Clayton Dube 杜克雷 of the USC U.S.-China Institute was interviewed following the U.S.-China Joint Commission on Commerce and Trade meeting. Among the agreements forged during the meeting was a plan for China to eliminate the special tests and certifications it required of foreign manufacturers of medical devices. Dube noted that this was an important step as it addressed discriminatory treatment of foreign producers and that the Chinese market for diagnostic equipment and other devices was large and growing. Dube also said that Chinese officials recognize that progress in these trade talks not only has potential economic benefits, but also has political implications in this U.S. election season.

September 18, 2008: World Journal (世界日报)

USC U.S.-China Institute associate director Clayton Dube was quoted in an article on the place of China in the presidential campaign. Dube noted that policies toward China have thus far not loomed large in the race and that this seems unlikely to change. Cooperation between the U.S. and China is essential if there is to be progress in many areas, including blocking the proliferation of nuclear weapons and addressing climate change. Dube noted there are differences between the U.S. and China but that Americans increasingly understand how completely intertwined the two economies have become and that Chinese cooperation is needed on many economic issues, including the protection of intellectual property.

September 19, 2008: Asia, The Journal of Commerce & Culture

The upcoming USC conference on Trends in Chinese Higher Education (Oct. 20-21) was the subject of an article. The conference is sponsored by the USC Rossier School of Education and the USC U.S.-China Institute. Clayton Dube, USCI associate director, was quoted on the challenges confronting Chinese higher education. "The challenges Chinese colleges face include the need to foster high quality research and instruction while simultaneously expanding the number of students taught," Dube was quoted as saying. China's economy needs more workers with advanced skills and Chinese universities are working to produce them. Dube noted that there is a potential role for American schools in strengthening and expanding programs in China, but that many in American higher education don't have a sharp understanding of China's needs. The conference will help to address that information gap. Click here for a pdf version of the article.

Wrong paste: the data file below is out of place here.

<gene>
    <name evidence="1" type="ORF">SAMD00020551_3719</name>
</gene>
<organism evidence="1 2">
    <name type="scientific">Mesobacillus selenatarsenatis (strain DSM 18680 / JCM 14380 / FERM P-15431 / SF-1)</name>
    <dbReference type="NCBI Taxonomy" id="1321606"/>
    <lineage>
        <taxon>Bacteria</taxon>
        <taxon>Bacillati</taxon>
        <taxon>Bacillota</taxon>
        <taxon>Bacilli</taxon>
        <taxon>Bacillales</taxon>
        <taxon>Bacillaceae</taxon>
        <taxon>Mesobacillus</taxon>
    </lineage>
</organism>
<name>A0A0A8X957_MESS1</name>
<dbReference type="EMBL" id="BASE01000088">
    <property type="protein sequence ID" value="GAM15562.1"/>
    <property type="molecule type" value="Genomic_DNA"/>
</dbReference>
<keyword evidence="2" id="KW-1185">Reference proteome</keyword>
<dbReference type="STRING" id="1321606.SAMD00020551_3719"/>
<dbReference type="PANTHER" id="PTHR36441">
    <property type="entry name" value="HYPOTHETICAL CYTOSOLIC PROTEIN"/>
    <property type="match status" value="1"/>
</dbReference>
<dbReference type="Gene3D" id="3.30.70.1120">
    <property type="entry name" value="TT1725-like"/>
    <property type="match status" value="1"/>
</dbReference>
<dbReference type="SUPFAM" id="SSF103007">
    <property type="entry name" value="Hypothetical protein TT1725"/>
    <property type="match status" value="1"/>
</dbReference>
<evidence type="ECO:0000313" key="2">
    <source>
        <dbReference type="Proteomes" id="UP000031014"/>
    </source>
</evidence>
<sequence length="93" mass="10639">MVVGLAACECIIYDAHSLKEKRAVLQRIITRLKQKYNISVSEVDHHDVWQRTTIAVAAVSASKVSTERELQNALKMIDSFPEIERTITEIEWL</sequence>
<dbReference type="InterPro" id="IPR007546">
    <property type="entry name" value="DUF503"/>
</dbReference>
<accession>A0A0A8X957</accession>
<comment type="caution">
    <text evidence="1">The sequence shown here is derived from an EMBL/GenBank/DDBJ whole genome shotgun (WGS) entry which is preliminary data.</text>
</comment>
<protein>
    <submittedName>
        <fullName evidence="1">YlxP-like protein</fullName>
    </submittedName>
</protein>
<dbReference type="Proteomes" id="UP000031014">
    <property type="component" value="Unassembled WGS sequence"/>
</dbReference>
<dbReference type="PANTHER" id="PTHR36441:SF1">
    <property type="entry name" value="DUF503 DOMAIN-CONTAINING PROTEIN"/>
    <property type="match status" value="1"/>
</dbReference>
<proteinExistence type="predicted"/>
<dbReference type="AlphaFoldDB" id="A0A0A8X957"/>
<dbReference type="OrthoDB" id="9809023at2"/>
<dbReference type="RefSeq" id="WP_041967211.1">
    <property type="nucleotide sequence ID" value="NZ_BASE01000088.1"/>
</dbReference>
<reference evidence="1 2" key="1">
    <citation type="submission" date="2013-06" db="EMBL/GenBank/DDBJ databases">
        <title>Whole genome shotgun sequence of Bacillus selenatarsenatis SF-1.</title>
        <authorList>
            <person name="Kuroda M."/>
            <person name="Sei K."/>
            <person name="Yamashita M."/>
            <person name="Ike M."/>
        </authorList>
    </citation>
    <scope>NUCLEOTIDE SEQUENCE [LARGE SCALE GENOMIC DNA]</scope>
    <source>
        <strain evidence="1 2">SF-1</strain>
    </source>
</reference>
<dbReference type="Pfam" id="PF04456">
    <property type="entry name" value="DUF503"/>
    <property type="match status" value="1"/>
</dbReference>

September 23, 2008: Bloomberg News

USC political scientist Stanley Rosen, a member of the U.S.-China Institute executive committee, was quoted about Chinese elders’ surprise over their country’s youth, who volunteered in high numbers at the Olympics and in earthquake relief efforts. This revamped image won’t last, Rosen said. While the current generation is very much committed to having a strong, wealthy China with a good world standing, once the Olympic buzz wears off, “you’re stuck with the same old materialistic society,” he said.

October 2, 2008: World Journal 世界日报

Three of the 41 USC athletes and coaches who participated in the Beijing Olympics joined a student journalist is discussing their experiences. Clayton Dube of the USC U.S.-China Institute moderated the symposium. Carol Rodriguez, a runner, found the weather and pollution to be a great challenge which negatively affected her performance. She did enjoy visiting historic sites with her mother and hopes to return to tour more extensively. Ankur Poseria, a swimmer, is majoring in international relations and studies the Chinese language and Chinese politics, regreted not having more time for sightseeing. They were joined at the forum by track coach Tina Davis-Fernandes and Nancy Chen, an editor of US-China Today.

October 3, 2008: Voice of America


USC students Nancy Chen and Ankur Poseria, recent graduate Carol Rodriguez, and track coach Tina Davis-Fernandes were featured in an article about an October 1 forum hosted by the USC U.S.-China Institute's magazine US-China Today. The four discussed their experiences at the Beijing Olympics. Poseria and Rodriguez were there competing in swimming and track respectively, while Davis-Fernandes was there as a coach and Chen as an intern for NBC. All commented on the friendliness of the Chinese and how exciting it was to be in China. Chen, however, noted that when she was reporting one story, a man confronted her, asking why she was showing a negative side of China.